Free legal support for NSW Black Summer bushfire victims

Black Summer bushfire victims get access to $5 million in free legal support

NSW Rural Fire Service volunteers fighting a fire at Charmhaven on the Central Coast on New Year's Eve. Picture: Selwyn Cox

NSW Rural Fire Service volunteers fighting a fire at Charmhaven on the Central Coast on New Year's Eve. Picture: Selwyn Cox


Victims of the summer bushfires can get free legal support.


Anyone facing legal troubles from the unprecedented summer bushfires can access free legal support through $5 million in federal funding.

Parts of the Hunter Valley were affected by the fires, but the region wasn't as badly hit as other parts of the state such as the South Coast, Snowy Mountains, Mid-North Coast and Southern Highlands.

The Gospers Mountain fire - which stretched from the Blue Mountains to the Hawkesbury to the Hunter - became the biggest forest fire in Australian history.

As huge areas of national park burnt, the Hunter was among areas badly affected by smoke pollution.

The fires have since been dubbed "Black Summer".

NSW Deputy Premier John Barilaro said the legal support would play "an important role in how well people, businesses and communities recover from disasters".

"Bushfires have devastated the homes, businesses and livelihoods of so many people across our regions and now anyone facing legal problems as a result will have access to more free legal support than ever before.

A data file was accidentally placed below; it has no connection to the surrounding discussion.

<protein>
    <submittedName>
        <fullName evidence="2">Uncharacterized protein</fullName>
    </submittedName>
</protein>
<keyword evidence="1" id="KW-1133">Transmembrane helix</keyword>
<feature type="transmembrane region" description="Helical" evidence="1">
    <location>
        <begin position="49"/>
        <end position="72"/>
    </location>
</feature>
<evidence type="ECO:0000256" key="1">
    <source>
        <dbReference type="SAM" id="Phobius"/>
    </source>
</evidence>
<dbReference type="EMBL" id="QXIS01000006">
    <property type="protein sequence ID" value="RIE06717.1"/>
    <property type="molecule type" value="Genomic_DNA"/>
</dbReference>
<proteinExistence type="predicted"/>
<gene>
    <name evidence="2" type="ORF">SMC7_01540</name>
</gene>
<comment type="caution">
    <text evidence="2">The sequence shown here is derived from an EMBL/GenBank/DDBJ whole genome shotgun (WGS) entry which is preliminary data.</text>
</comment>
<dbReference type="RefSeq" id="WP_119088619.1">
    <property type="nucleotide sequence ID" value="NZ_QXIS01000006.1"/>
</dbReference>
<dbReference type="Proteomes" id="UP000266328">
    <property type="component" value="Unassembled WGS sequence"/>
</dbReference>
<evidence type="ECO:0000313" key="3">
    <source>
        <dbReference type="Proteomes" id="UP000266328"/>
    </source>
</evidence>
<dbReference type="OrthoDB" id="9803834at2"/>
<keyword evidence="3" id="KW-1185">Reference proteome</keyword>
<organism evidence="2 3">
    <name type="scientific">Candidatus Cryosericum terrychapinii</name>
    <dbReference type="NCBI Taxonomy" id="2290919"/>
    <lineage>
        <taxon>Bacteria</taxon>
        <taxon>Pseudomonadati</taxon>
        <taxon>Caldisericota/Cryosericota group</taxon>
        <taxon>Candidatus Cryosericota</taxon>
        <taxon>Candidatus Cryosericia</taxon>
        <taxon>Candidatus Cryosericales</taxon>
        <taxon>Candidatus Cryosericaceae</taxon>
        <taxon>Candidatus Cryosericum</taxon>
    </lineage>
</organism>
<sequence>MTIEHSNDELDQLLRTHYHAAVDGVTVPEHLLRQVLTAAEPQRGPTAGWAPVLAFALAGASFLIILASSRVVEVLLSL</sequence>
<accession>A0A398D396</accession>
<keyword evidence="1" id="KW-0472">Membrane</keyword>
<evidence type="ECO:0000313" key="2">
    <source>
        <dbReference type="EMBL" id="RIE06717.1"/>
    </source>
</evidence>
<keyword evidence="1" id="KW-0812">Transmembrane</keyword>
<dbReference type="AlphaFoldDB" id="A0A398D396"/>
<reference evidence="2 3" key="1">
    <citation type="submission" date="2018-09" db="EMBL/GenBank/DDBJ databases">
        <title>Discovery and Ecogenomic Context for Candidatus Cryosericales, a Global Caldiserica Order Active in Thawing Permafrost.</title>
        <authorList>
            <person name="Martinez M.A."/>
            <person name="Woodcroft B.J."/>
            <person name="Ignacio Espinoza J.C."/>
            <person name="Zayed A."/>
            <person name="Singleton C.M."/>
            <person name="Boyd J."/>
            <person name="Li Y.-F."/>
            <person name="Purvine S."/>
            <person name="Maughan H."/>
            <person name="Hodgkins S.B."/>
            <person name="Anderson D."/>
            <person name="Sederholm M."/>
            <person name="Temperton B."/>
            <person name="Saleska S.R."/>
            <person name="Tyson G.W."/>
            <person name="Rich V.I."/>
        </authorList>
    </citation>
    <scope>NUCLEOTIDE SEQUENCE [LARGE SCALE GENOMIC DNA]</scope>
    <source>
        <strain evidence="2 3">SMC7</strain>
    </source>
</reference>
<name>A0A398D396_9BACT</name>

"Almost $3 million in funding will be directed to legal assistance services for individuals navigating insurance claims, tenancy issues, financial hardship, social security entitlements and other legal problems caused by the bushfires.

"A further $2 million will be invested in legal services for small businesses and primary producers."

This would allow Legal Aid NSW to launch a new grants program, enabling private lawyers to "access grants of aid to deliver free legal services to local businesses impacted by bushfires".

Attorney General Mark Speakman said the funding would boost the capacity of Legal Aid, Community Legal Centres and the Aboriginal Legal Service to support people in bushfire-affected areas across the state.

"This is great news for anyone whose livelihood has been torn apart by the bushfires," Mr Speakman said.

"More pro bono solicitors and legal assistance will be available for farmers and small businesses seeking assistance and advice on the financial issues they face, including credit, banking and debt."


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